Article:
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Neon Genesis Evangelion is one of the most popular and influential anime of all time, and for good reason.Vision’s Platinum Edition DVD set, since that includes the director’s cut versions of episodes 21 – 24 (which add a few more scenes that tie into The End of Evangelion).So they decided to ditch the established plot and spend two episodes on a psychological analysis of Shinji’s mind instead. We still think these episodes are essential viewing since they spell out and resolve some of Shinji’s emotional issues.Plus, the high school dream sequence and the crazy “Congratulations!” closer are so iconic to this franchise’s identity that it would be criminal not to watch them.After you’re done, check out Shinji’s Rant on YouTube—it’s an in-character tirade from Shinji’s English voice actor that perfectly expresses the frustration fans felt at this out-of-left-field ending.

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Neon Genesis Evangelion’s story is complicated, but luckily, the watch order is relatively straightforward.Be sure to come back for part 2, which will focus on the anime’s production history, Anno’s influences from Christian mythology and Freudian psychology, and optional spinoffs like the Rebuild movies, a manga adaptation, and a bizarre high school romance visual novel.But, thanks to its famously troubled production and strange directorial decisions, the anime splits off into two separate endings and a number of spinoffs. So what’s the best way to navigate this media maze to get the optimum viewing experience? What’s necessary to watch and what’s safe to skip? Join us today as we guide you through our recommended watch order for Neon Genesis Evangelion.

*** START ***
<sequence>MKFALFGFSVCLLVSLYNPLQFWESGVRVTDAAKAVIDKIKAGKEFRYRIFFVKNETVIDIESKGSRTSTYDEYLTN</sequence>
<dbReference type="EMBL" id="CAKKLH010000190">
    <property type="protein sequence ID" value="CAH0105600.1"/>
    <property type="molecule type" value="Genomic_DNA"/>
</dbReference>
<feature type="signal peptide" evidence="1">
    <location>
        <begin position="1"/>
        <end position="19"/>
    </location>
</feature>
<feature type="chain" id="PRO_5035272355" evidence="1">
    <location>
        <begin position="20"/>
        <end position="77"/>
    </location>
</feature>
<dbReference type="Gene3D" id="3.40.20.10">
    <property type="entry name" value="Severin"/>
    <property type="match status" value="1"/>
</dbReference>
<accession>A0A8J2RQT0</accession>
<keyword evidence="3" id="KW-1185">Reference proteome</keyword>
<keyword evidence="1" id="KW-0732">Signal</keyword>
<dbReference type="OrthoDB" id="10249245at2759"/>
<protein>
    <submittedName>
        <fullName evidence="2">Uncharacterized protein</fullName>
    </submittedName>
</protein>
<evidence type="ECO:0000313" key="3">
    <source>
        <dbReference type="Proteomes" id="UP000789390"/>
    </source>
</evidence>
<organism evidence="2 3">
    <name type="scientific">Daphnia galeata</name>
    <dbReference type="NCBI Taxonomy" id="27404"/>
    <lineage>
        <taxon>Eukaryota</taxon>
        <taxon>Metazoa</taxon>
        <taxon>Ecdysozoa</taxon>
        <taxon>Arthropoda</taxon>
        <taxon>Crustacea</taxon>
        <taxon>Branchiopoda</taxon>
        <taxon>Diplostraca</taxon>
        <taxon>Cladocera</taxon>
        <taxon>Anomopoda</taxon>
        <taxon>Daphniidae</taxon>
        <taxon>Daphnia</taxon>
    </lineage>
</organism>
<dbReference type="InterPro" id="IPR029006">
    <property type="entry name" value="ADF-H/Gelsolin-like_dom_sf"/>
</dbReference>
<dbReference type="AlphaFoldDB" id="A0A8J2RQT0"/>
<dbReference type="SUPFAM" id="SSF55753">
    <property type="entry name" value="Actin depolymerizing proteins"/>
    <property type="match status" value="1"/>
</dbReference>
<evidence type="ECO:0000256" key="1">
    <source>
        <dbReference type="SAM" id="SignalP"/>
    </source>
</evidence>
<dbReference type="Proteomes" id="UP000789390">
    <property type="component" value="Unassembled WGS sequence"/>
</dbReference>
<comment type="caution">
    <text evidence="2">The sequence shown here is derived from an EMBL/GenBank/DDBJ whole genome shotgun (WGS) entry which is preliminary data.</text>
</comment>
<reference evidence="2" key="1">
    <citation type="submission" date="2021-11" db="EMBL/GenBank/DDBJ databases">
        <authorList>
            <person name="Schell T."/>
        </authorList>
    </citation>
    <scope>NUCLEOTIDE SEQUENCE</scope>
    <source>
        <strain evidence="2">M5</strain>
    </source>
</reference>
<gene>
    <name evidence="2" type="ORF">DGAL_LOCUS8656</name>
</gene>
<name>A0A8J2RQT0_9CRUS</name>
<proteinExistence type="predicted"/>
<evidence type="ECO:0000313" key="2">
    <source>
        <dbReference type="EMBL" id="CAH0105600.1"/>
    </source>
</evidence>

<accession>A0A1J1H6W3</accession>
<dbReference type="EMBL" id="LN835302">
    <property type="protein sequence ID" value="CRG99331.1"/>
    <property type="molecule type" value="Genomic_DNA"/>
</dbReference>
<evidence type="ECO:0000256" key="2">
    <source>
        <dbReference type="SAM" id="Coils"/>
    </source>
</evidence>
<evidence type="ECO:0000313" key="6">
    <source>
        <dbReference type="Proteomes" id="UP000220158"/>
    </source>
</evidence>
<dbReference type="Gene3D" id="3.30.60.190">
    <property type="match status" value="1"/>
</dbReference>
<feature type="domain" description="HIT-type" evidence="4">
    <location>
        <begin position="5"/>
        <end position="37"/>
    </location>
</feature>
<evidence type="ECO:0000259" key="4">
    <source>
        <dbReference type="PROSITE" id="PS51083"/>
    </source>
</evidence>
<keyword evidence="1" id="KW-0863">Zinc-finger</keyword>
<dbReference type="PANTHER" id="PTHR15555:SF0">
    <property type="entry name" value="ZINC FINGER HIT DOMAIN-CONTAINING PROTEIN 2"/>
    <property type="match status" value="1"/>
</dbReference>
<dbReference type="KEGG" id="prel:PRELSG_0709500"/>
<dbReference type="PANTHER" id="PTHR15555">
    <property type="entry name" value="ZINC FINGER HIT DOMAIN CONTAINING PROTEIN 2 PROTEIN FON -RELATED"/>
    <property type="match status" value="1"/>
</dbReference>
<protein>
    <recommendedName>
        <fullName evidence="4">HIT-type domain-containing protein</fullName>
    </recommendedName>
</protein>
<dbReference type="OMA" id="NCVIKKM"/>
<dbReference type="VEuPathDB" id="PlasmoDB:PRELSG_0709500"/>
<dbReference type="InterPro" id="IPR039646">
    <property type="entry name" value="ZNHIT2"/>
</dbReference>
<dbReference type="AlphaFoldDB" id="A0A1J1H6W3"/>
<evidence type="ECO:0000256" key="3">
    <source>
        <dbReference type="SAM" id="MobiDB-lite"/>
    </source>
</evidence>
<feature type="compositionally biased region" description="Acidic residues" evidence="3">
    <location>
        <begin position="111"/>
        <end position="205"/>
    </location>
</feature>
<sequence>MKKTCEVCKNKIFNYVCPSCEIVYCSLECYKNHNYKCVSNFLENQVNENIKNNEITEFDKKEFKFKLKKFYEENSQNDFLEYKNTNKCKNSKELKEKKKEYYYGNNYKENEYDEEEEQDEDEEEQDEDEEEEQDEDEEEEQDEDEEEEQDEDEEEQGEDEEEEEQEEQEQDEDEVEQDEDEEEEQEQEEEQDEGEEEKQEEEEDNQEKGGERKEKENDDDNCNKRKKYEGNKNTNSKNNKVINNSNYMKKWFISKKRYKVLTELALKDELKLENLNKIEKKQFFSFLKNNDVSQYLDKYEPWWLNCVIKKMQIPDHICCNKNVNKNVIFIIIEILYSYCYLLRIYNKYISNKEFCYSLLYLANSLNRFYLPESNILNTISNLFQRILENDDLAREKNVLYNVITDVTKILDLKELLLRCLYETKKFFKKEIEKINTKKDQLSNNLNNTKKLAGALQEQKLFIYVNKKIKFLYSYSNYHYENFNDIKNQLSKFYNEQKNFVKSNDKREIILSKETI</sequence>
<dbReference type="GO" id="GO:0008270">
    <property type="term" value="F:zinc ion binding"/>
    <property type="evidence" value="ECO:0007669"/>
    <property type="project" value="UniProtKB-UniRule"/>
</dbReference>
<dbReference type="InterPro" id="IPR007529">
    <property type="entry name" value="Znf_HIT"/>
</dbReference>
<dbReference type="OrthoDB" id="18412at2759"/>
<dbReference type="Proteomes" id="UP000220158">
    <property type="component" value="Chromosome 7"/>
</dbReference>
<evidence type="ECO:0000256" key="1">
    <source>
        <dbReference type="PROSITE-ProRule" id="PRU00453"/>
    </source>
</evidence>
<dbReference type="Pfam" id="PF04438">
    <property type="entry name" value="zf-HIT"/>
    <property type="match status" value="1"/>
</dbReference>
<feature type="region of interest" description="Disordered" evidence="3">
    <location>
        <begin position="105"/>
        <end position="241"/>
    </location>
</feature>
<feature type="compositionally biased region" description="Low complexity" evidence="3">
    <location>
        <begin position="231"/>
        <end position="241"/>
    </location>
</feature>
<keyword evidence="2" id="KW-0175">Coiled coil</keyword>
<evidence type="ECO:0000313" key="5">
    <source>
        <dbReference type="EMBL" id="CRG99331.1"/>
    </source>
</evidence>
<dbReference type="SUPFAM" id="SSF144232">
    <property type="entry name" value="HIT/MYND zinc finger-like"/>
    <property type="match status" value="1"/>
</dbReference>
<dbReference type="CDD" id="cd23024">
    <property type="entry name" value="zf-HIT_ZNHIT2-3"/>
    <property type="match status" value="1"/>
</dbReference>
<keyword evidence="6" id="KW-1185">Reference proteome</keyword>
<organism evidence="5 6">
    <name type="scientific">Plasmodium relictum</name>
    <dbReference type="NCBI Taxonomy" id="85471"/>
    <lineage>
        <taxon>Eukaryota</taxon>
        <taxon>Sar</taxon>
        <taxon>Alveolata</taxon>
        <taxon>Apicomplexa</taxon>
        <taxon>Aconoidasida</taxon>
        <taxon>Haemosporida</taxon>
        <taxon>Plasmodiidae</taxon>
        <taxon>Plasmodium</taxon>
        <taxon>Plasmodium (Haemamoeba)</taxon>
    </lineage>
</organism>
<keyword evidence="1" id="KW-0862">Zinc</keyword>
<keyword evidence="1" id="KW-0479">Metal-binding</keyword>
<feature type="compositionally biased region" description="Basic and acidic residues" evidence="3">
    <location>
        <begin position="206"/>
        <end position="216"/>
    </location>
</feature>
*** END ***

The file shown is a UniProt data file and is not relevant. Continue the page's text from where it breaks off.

Neon Genesis Evangelion Episodes 1–24

The best place to start is, predictably enough, with the original 1995 TV anime.The End of Evangelion is closer in concept to Anno’s original plan for episodes 25 and 26 of the anime before production issues and censorship got in the way, so it’s generally considered the canon ending for the story. Picking up where episode 24 left off, The End of Evangelion follows each of our main characters as they struggle with the world slowly collapsing around them. Neon Genesis Evangelion: The End of Evangelion

In 1997, Gainax released the bombastic conclusion to its most popular series with The End of Evangelion.Either way, this movie is a depressing but suitably climactic ending to such a unique anime.

Neon Genesis Evangelion episodes 25–26

Now that you’ve experienced the ending Anno intended, it’s time to go back to the original series.Enjoy the gorgeously deranged animation and think about how these sequences represent the emotions Shinji and his friends are feeling at the end of the world.We recommend A.D.We urge you not to worry too much about understanding what exactly the Angels are or what Gendo’s master plan is or any of the other esoteric worldbuilding the series throws at you. At its core, Neon Genesis Evangelion is a character drama.We hope to see you then! What did you think of our watch order breakdown? What’s your preferred way to watch Neon Genesis Evangelion? Let us know in the comments, and thanks so much for reading!

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Source: https://honeysanime.com/in-what-order-should-you-watch-neon-genesis-evangelion-part-1/

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